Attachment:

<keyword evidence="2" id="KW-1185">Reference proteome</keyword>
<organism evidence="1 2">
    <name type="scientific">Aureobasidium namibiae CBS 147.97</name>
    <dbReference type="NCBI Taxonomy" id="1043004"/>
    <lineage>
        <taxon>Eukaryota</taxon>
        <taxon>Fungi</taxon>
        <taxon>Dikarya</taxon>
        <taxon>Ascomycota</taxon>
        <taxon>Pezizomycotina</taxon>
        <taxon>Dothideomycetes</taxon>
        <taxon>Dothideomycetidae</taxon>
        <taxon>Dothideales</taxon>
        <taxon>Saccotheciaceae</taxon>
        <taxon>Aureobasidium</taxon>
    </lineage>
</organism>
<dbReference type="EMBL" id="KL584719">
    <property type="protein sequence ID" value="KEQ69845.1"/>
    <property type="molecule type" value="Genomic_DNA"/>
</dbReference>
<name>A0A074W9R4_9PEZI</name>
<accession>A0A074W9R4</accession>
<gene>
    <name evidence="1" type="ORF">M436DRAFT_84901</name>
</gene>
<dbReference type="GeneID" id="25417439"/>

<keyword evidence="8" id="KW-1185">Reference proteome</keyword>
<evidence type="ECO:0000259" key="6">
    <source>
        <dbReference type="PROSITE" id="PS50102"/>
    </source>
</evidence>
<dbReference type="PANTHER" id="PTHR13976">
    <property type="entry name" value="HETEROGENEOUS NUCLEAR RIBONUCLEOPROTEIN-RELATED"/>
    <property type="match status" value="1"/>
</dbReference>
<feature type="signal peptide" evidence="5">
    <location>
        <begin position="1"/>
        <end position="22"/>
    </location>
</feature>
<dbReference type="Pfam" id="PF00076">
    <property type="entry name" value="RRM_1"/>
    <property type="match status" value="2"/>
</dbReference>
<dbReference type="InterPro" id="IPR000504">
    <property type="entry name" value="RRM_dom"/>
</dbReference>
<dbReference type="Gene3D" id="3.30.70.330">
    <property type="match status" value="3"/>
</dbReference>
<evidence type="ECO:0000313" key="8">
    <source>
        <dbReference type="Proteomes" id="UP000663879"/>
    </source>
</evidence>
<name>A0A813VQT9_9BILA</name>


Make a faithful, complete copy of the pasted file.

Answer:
<keyword evidence="2" id="KW-1185">Reference proteome</keyword>
<organism evidence="1 2">
    <name type="scientific">Aureobasidium namibiae CBS 147.97</name>
    <dbReference type="NCBI Taxonomy" id="1043004"/>
    <lineage>
        <taxon>Eukaryota</taxon>
        <taxon>Fungi</taxon>
        <taxon>Dikarya</taxon>
        <taxon>Ascomycota</taxon>
        <taxon>Pezizomycotina</taxon>
        <taxon>Dothideomycetes</taxon>
        <taxon>Dothideomycetidae</taxon>
        <taxon>Dothideales</taxon>
        <taxon>Saccotheciaceae</taxon>
        <taxon>Aureobasidium</taxon>
    </lineage>
</organism>
<dbReference type="EMBL" id="KL584719">
    <property type="protein sequence ID" value="KEQ69845.1"/>
    <property type="molecule type" value="Genomic_DNA"/>
</dbReference>
<name>A0A074W9R4_9PEZI</name>
<accession>A0A074W9R4</accession>
<gene>
    <name evidence="1" type="ORF">M436DRAFT_84901</name>
</gene>
<dbReference type="GeneID" id="25417439"/>

<keyword evidence="8" id="KW-1185">Reference proteome</keyword>
<evidence type="ECO:0000259" key="6">
    <source>
        <dbReference type="PROSITE" id="PS50102"/>
    </source>
</evidence>
<dbReference type="PANTHER" id="PTHR13976">
    <property type="entry name" value="HETEROGENEOUS NUCLEAR RIBONUCLEOPROTEIN-RELATED"/>
    <property type="match status" value="1"/>
</dbReference>
<feature type="signal peptide" evidence="5">
    <location>
        <begin position="1"/>
        <end position="22"/>
    </location>
</feature>
<dbReference type="Pfam" id="PF00076">
    <property type="entry name" value="RRM_1"/>
    <property type="match status" value="2"/>
</dbReference>
<dbReference type="InterPro" id="IPR000504">
    <property type="entry name" value="RRM_dom"/>
</dbReference>
<dbReference type="Gene3D" id="3.30.70.330">
    <property type="match status" value="3"/>
</dbReference>
<evidence type="ECO:0000313" key="8">
    <source>
        <dbReference type="Proteomes" id="UP000663879"/>
    </source>
</evidence>
<name>A0A813VQT9_9BILA</name>